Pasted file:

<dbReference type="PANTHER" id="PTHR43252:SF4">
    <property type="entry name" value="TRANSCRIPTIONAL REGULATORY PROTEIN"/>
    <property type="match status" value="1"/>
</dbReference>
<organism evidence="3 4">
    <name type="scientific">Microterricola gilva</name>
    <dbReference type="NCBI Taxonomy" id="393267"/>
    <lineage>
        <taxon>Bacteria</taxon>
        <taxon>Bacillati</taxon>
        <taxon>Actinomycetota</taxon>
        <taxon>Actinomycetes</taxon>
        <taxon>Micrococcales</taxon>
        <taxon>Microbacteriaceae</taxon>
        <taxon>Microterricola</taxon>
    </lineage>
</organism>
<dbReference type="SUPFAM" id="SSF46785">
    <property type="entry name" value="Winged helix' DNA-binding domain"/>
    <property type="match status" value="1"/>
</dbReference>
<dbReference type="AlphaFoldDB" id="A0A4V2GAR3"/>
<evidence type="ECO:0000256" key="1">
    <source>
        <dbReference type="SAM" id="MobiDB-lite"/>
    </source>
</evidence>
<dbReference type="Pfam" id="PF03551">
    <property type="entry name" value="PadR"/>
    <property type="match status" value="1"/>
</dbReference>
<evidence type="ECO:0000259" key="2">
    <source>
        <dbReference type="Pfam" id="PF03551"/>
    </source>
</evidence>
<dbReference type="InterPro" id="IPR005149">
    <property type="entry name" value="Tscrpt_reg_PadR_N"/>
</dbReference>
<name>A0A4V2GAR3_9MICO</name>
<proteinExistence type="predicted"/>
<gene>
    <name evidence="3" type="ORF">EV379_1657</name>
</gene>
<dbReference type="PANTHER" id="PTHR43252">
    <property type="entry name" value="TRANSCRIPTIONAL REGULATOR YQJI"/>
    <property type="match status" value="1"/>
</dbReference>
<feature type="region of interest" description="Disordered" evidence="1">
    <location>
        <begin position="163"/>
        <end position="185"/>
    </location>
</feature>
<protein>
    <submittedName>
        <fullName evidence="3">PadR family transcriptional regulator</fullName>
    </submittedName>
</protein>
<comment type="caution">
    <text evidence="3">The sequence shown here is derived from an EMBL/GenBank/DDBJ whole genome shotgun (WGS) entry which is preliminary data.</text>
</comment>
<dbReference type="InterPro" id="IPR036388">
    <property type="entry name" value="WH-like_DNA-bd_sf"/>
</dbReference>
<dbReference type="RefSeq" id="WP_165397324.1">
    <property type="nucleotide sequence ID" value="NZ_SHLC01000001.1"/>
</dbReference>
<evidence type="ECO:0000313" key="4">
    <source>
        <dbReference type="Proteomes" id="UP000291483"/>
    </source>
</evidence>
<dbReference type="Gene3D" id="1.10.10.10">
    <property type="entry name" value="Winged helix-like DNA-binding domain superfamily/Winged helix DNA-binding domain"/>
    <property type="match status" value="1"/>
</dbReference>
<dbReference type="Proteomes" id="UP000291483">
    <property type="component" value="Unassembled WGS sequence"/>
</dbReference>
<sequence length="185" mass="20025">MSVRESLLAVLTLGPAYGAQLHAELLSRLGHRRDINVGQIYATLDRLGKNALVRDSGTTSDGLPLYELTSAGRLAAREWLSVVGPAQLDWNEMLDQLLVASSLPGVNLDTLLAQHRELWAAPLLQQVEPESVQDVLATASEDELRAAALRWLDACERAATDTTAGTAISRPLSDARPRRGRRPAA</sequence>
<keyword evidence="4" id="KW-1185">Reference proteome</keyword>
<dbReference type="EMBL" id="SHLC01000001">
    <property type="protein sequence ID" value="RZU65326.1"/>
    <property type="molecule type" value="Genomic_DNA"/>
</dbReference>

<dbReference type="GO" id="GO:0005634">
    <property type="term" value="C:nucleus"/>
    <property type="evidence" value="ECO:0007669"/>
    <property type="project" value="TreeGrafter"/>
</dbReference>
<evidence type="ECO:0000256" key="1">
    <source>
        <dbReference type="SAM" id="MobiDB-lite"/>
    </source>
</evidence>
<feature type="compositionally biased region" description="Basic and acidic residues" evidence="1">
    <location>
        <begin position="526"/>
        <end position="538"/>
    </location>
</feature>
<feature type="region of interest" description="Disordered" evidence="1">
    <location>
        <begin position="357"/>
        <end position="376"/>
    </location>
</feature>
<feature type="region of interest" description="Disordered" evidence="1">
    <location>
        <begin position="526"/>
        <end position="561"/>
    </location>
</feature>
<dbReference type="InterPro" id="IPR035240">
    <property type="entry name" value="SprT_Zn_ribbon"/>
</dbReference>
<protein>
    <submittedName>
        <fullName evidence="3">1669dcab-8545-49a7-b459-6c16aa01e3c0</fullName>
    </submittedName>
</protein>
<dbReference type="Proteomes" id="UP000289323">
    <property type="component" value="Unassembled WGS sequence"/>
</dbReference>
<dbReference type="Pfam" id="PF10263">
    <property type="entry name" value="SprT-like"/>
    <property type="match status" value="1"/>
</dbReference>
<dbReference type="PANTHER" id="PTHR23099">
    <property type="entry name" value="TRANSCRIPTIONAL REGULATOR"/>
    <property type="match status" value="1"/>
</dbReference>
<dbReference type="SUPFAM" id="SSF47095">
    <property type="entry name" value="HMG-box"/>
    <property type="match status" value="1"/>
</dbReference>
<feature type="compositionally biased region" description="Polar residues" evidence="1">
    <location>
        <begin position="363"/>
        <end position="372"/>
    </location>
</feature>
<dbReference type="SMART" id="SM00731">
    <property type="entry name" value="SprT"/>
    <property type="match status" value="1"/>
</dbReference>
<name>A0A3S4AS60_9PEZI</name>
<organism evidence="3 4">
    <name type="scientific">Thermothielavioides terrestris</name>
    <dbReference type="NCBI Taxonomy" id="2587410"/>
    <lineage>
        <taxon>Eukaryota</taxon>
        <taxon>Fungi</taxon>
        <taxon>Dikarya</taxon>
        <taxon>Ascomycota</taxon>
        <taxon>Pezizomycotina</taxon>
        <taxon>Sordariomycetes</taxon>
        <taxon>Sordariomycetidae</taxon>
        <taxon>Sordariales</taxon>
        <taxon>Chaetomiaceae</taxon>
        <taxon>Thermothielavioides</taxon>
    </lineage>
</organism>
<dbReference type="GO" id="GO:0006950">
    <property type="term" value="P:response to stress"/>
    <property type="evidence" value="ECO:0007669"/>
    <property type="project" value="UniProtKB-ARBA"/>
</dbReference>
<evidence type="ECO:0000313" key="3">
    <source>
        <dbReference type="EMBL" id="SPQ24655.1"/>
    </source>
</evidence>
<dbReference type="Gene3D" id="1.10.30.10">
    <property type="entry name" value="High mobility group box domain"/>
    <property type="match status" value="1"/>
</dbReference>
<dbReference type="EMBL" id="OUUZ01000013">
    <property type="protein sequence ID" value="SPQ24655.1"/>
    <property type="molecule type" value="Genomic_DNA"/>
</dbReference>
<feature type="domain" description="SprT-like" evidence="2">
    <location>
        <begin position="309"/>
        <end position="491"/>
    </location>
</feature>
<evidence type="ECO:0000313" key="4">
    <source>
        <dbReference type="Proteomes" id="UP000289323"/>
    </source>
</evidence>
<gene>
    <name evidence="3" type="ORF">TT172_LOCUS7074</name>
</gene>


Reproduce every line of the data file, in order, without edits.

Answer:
<dbReference type="PANTHER" id="PTHR43252:SF4">
    <property type="entry name" value="TRANSCRIPTIONAL REGULATORY PROTEIN"/>
    <property type="match status" value="1"/>
</dbReference>
<organism evidence="3 4">
    <name type="scientific">Microterricola gilva</name>
    <dbReference type="NCBI Taxonomy" id="393267"/>
    <lineage>
        <taxon>Bacteria</taxon>
        <taxon>Bacillati</taxon>
        <taxon>Actinomycetota</taxon>
        <taxon>Actinomycetes</taxon>
        <taxon>Micrococcales</taxon>
        <taxon>Microbacteriaceae</taxon>
        <taxon>Microterricola</taxon>
    </lineage>
</organism>
<dbReference type="SUPFAM" id="SSF46785">
    <property type="entry name" value="Winged helix' DNA-binding domain"/>
    <property type="match status" value="1"/>
</dbReference>
<dbReference type="AlphaFoldDB" id="A0A4V2GAR3"/>
<evidence type="ECO:0000256" key="1">
    <source>
        <dbReference type="SAM" id="MobiDB-lite"/>
    </source>
</evidence>
<dbReference type="Pfam" id="PF03551">
    <property type="entry name" value="PadR"/>
    <property type="match status" value="1"/>
</dbReference>
<evidence type="ECO:0000259" key="2">
    <source>
        <dbReference type="Pfam" id="PF03551"/>
    </source>
</evidence>
<dbReference type="InterPro" id="IPR005149">
    <property type="entry name" value="Tscrpt_reg_PadR_N"/>
</dbReference>
<name>A0A4V2GAR3_9MICO</name>
<proteinExistence type="predicted"/>
<gene>
    <name evidence="3" type="ORF">EV379_1657</name>
</gene>
<dbReference type="PANTHER" id="PTHR43252">
    <property type="entry name" value="TRANSCRIPTIONAL REGULATOR YQJI"/>
    <property type="match status" value="1"/>
</dbReference>
<feature type="region of interest" description="Disordered" evidence="1">
    <location>
        <begin position="163"/>
        <end position="185"/>
    </location>
</feature>
<protein>
    <submittedName>
        <fullName evidence="3">PadR family transcriptional regulator</fullName>
    </submittedName>
</protein>
<comment type="caution">
    <text evidence="3">The sequence shown here is derived from an EMBL/GenBank/DDBJ whole genome shotgun (WGS) entry which is preliminary data.</text>
</comment>
<dbReference type="InterPro" id="IPR036388">
    <property type="entry name" value="WH-like_DNA-bd_sf"/>
</dbReference>
<dbReference type="RefSeq" id="WP_165397324.1">
    <property type="nucleotide sequence ID" value="NZ_SHLC01000001.1"/>
</dbReference>
<evidence type="ECO:0000313" key="4">
    <source>
        <dbReference type="Proteomes" id="UP000291483"/>
    </source>
</evidence>
<dbReference type="Gene3D" id="1.10.10.10">
    <property type="entry name" value="Winged helix-like DNA-binding domain superfamily/Winged helix DNA-binding domain"/>
    <property type="match status" value="1"/>
</dbReference>
<dbReference type="Proteomes" id="UP000291483">
    <property type="component" value="Unassembled WGS sequence"/>
</dbReference>
<sequence length="185" mass="20025">MSVRESLLAVLTLGPAYGAQLHAELLSRLGHRRDINVGQIYATLDRLGKNALVRDSGTTSDGLPLYELTSAGRLAAREWLSVVGPAQLDWNEMLDQLLVASSLPGVNLDTLLAQHRELWAAPLLQQVEPESVQDVLATASEDELRAAALRWLDACERAATDTTAGTAISRPLSDARPRRGRRPAA</sequence>
<keyword evidence="4" id="KW-1185">Reference proteome</keyword>
<dbReference type="EMBL" id="SHLC01000001">
    <property type="protein sequence ID" value="RZU65326.1"/>
    <property type="molecule type" value="Genomic_DNA"/>
</dbReference>

<dbReference type="GO" id="GO:0005634">
    <property type="term" value="C:nucleus"/>
    <property type="evidence" value="ECO:0007669"/>
    <property type="project" value="TreeGrafter"/>
</dbReference>
<evidence type="ECO:0000256" key="1">
    <source>
        <dbReference type="SAM" id="MobiDB-lite"/>
    </source>
</evidence>
<feature type="compositionally biased region" description="Basic and acidic residues" evidence="1">
    <location>
        <begin position="526"/>
        <end position="538"/>
    </location>
</feature>
<feature type="region of interest" description="Disordered" evidence="1">
    <location>
        <begin position="357"/>
        <end position="376"/>
    </location>
</feature>
<feature type="region of interest" description="Disordered" evidence="1">
    <location>
        <begin position="526"/>
        <end position="561"/>
    </location>
</feature>
<dbReference type="InterPro" id="IPR035240">
    <property type="entry name" value="SprT_Zn_ribbon"/>
</dbReference>
<protein>
    <submittedName>
        <fullName evidence="3">1669dcab-8545-49a7-b459-6c16aa01e3c0</fullName>
    </submittedName>
</protein>
<dbReference type="Proteomes" id="UP000289323">
    <property type="component" value="Unassembled WGS sequence"/>
</dbReference>
<dbReference type="Pfam" id="PF10263">
    <property type="entry name" value="SprT-like"/>
    <property type="match status" value="1"/>
</dbReference>
<dbReference type="PANTHER" id="PTHR23099">
    <property type="entry name" value="TRANSCRIPTIONAL REGULATOR"/>
    <property type="match status" value="1"/>
</dbReference>
<dbReference type="SUPFAM" id="SSF47095">
    <property type="entry name" value="HMG-box"/>
    <property type="match status" value="1"/>
</dbReference>
<feature type="compositionally biased region" description="Polar residues" evidence="1">
    <location>
        <begin position="363"/>
        <end position="372"/>
    </location>
</feature>
<dbReference type="SMART" id="SM00731">
    <property type="entry name" value="SprT"/>
    <property type="match status" value="1"/>
</dbReference>
<name>A0A3S4AS60_9PEZI</name>
<organism evidence="3 4">
    <name type="scientific">Thermothielavioides terrestris</name>
    <dbReference type="NCBI Taxonomy" id="2587410"/>
    <lineage>
        <taxon>Eukaryota</taxon>
        <taxon>Fungi</taxon>
        <taxon>Dikarya</taxon>
        <taxon>Ascomycota</taxon>
        <taxon>Pezizomycotina</taxon>
        <taxon>Sordariomycetes</taxon>
        <taxon>Sordariomycetidae</taxon>
        <taxon>Sordariales</taxon>
        <taxon>Chaetomiaceae</taxon>
        <taxon>Thermothielavioides</taxon>
    </lineage>
</organism>
<dbReference type="GO" id="GO:0006950">
    <property type="term" value="P:response to stress"/>
    <property type="evidence" value="ECO:0007669"/>
    <property type="project" value="UniProtKB-ARBA"/>
</dbReference>
<evidence type="ECO:0000313" key="3">
    <source>
        <dbReference type="EMBL" id="SPQ24655.1"/>
    </source>
</evidence>
<dbReference type="Gene3D" id="1.10.30.10">
    <property type="entry name" value="High mobility group box domain"/>
    <property type="match status" value="1"/>
</dbReference>
<dbReference type="EMBL" id="OUUZ01000013">
    <property type="protein sequence ID" value="SPQ24655.1"/>
    <property type="molecule type" value="Genomic_DNA"/>
</dbReference>
<feature type="domain" description="SprT-like" evidence="2">
    <location>
        <begin position="309"/>
        <end position="491"/>
    </location>
</feature>
<evidence type="ECO:0000313" key="4">
    <source>
        <dbReference type="Proteomes" id="UP000289323"/>
    </source>
</evidence>
<gene>
    <name evidence="3" type="ORF">TT172_LOCUS7074</name>
</gene>